Glenn T. Seaborg
Glenn T. Seaborg was a central figure in the effort to develop atomic technology. The nuclear chemist's best-known achievement was the synthesis and isolation of the radioactive element plutonium.
Seaborg spent most of his career at the University of California in Berkeley, where he stayed on after completing graduate school. He primarily studied radioisotopes, the unstable, radioactive forms of elements. He pioneered the creation of new exotic isotopes and elements by bombarding materials with atomic particles in the university's cyclotron and other particle accelerators, many of which his research team helped design.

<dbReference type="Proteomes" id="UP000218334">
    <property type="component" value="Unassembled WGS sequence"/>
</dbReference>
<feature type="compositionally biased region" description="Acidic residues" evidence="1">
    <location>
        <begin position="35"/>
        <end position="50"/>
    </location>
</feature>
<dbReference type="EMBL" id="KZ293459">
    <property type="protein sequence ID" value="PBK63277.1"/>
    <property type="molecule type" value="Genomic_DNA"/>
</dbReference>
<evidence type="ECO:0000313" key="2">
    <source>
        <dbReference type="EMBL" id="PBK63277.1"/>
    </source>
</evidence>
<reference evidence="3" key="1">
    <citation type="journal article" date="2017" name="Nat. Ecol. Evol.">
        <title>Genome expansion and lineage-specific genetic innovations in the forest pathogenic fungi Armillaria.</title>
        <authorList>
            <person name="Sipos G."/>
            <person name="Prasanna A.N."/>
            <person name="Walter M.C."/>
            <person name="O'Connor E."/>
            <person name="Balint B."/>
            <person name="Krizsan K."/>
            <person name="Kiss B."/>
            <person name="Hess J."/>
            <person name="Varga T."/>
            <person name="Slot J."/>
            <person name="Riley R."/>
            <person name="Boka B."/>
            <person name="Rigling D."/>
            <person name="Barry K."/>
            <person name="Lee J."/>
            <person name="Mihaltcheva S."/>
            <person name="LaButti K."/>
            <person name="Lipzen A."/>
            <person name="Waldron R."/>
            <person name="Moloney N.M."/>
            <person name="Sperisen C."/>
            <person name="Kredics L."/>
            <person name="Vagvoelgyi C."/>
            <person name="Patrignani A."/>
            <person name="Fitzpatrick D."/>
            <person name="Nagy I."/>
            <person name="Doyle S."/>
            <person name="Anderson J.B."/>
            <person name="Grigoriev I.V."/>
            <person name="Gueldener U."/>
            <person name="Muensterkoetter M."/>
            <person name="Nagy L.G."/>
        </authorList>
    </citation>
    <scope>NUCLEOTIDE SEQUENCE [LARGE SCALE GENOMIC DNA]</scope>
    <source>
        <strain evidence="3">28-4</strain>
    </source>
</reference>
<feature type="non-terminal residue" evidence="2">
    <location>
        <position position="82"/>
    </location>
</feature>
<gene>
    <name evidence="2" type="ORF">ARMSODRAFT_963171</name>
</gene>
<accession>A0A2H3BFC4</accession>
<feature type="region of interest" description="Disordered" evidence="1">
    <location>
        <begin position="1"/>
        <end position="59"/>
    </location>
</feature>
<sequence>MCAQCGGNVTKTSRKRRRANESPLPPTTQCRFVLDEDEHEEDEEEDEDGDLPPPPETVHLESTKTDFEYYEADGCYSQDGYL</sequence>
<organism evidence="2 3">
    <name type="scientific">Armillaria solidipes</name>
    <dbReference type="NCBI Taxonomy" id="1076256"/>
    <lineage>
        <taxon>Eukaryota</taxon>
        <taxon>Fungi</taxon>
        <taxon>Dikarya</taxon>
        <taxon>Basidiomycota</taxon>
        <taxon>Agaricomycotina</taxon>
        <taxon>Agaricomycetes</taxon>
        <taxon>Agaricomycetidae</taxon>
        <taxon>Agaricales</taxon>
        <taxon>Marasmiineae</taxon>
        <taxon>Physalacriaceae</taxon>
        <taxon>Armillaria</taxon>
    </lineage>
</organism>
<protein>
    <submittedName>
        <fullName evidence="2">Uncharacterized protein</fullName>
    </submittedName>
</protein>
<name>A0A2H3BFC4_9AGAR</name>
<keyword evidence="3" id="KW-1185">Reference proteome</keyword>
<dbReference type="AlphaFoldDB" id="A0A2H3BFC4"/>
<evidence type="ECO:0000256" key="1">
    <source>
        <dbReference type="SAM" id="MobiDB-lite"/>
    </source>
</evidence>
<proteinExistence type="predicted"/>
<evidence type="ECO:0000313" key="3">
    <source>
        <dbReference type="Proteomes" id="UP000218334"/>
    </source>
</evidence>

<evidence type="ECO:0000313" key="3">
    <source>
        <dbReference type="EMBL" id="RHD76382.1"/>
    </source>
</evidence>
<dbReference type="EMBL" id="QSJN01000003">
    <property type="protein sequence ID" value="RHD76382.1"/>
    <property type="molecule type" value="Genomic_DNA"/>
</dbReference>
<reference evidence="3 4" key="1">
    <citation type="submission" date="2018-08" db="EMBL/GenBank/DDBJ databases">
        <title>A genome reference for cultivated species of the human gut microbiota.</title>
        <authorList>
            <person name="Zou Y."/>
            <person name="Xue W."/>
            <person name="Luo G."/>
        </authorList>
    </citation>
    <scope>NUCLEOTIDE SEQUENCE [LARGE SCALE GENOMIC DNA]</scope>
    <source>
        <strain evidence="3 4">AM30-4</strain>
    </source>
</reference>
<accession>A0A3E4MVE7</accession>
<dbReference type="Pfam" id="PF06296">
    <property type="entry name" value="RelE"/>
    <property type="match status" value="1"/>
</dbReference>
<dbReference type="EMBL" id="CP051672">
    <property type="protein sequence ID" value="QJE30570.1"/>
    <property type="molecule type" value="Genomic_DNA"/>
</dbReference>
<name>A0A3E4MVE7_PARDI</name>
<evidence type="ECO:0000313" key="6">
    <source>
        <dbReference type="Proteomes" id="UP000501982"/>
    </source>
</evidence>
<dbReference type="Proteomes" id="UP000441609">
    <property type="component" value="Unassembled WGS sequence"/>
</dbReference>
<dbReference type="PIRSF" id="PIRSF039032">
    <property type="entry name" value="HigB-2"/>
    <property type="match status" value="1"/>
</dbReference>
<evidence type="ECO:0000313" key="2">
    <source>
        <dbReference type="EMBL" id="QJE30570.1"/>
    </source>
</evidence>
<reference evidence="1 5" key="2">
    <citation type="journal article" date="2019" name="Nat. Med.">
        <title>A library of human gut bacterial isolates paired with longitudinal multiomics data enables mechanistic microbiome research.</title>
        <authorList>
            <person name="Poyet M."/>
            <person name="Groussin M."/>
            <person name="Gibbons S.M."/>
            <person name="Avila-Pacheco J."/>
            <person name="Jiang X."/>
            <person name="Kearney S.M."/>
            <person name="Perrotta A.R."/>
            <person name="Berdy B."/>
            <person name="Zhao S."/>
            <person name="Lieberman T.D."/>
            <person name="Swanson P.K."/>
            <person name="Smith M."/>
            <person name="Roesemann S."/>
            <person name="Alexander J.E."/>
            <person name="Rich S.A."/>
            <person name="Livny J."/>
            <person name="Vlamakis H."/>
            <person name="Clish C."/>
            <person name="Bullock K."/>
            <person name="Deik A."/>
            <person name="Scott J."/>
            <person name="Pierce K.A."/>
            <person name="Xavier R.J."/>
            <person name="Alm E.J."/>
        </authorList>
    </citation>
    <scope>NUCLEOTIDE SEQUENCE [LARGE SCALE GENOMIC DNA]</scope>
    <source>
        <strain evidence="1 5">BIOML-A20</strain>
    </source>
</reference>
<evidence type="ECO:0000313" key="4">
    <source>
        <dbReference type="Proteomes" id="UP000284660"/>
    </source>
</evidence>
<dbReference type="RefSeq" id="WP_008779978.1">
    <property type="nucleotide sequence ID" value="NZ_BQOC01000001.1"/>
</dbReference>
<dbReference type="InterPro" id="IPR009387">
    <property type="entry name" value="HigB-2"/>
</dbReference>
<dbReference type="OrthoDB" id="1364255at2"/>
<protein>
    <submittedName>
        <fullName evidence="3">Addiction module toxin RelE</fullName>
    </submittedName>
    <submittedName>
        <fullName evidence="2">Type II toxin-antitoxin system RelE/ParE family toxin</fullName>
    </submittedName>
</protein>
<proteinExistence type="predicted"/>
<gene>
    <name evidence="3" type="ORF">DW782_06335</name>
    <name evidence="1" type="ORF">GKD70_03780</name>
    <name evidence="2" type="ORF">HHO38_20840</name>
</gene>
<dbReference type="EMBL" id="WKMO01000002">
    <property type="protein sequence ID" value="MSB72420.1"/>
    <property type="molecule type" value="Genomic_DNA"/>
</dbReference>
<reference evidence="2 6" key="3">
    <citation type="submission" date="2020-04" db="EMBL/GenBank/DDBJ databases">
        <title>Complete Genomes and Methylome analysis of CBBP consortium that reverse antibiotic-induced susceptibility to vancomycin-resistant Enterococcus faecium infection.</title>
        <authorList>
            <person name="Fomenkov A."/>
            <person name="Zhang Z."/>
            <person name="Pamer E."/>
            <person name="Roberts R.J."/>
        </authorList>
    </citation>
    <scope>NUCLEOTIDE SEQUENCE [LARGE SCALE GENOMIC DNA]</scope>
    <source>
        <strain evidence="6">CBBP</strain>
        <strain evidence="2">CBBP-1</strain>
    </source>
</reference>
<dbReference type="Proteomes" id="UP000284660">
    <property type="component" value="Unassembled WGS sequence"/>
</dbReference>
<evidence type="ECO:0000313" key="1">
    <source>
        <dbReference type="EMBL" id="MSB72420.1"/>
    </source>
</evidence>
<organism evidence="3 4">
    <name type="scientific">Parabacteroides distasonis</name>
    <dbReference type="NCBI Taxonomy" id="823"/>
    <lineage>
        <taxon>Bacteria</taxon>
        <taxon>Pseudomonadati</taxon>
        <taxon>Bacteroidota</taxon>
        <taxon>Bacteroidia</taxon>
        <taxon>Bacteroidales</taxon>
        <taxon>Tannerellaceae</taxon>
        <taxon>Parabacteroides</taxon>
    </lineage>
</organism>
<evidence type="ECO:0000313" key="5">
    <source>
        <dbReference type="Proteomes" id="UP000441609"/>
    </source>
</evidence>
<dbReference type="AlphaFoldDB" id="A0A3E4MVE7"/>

He was one of the most important participants in the Manhattan Project, which developed the atomic bomb during World War II. In addition to his work developing nuclear weapons, he was a pioneer in the development of nuclear medicine and nuclear power.
Seaborg was born in Ishpeming, Michigan. He discovered 10 elements and more than 100 radioisotopes and won the Nobel Prize for chemistry in 1951. He also held the distinction of being the only living person to have a new element, seaborgium, named after him. He was a key figure in the campaign for nuclear disarmament, an influential educational reformer, and the first scientist to head the Atomic Energy Commission.